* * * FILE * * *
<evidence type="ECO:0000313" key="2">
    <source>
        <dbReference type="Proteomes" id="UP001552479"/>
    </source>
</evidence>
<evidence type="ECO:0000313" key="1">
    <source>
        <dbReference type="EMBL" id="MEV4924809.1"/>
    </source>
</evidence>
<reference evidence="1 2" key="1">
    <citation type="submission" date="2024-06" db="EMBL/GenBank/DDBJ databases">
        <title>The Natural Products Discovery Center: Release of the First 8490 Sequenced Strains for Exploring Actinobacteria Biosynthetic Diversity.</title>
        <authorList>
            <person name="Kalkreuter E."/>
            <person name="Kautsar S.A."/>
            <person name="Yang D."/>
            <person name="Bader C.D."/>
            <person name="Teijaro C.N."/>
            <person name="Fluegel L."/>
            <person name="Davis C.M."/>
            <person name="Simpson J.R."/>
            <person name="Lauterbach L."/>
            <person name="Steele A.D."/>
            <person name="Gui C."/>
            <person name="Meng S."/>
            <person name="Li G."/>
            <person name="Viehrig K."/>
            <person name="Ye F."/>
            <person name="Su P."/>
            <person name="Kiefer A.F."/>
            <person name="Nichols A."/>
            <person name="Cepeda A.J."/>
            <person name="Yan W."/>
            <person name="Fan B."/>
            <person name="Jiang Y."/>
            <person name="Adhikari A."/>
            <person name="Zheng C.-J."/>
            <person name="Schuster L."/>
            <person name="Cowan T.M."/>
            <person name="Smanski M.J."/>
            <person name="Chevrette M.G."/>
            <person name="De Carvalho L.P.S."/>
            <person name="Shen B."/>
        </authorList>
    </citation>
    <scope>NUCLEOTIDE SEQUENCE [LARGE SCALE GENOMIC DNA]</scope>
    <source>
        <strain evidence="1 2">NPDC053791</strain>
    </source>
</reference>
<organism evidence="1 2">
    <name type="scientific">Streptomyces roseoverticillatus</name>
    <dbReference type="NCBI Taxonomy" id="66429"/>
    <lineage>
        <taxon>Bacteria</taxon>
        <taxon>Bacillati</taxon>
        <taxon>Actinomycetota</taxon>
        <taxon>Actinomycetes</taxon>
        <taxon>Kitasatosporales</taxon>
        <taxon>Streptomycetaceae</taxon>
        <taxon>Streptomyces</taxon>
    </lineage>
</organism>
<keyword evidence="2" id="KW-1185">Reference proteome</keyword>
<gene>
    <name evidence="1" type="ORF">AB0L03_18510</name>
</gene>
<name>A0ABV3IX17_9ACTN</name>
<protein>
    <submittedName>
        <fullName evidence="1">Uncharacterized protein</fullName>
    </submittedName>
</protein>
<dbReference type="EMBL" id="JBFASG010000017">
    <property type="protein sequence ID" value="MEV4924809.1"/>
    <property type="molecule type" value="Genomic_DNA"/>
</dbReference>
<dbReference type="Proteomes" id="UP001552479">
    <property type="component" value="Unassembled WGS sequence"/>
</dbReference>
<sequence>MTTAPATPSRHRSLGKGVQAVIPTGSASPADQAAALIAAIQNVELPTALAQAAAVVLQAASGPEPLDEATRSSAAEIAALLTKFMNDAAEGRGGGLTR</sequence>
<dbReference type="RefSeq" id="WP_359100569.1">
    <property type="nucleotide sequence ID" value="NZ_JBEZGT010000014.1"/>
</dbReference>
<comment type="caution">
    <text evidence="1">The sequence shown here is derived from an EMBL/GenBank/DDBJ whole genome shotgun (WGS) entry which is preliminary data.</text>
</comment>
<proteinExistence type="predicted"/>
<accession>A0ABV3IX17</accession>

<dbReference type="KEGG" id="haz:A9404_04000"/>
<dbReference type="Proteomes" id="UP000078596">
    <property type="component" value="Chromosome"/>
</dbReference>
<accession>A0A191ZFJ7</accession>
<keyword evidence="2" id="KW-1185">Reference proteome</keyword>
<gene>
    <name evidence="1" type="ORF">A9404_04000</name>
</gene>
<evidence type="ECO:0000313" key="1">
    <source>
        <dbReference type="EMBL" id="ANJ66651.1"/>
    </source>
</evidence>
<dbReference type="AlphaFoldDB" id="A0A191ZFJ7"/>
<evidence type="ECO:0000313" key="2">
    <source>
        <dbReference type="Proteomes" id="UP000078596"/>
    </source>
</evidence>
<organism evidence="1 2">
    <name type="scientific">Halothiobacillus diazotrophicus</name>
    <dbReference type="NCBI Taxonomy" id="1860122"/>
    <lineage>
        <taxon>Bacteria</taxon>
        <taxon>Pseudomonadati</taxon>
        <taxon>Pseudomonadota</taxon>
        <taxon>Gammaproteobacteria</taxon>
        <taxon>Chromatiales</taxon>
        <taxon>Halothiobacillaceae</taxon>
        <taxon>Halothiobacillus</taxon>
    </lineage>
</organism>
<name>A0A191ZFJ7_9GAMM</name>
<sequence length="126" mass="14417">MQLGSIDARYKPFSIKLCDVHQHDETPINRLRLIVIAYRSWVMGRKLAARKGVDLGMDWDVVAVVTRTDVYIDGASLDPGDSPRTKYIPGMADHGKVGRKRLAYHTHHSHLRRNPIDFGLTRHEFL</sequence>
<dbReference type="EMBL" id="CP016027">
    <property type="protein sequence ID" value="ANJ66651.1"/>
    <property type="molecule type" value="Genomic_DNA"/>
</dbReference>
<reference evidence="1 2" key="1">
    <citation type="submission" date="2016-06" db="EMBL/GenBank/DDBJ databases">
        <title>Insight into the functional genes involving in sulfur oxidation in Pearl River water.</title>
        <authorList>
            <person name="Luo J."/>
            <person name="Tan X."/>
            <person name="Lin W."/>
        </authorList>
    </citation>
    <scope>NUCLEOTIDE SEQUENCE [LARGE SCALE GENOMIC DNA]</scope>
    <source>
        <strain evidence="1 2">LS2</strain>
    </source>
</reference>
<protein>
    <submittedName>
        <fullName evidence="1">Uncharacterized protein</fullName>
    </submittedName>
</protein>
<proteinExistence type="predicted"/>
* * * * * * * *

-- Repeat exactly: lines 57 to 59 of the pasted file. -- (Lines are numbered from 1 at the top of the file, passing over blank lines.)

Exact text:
        <taxon>Bacillati</taxon>
        <taxon>Actinomycetota</taxon>
        <taxon>Actinomycetes</taxon>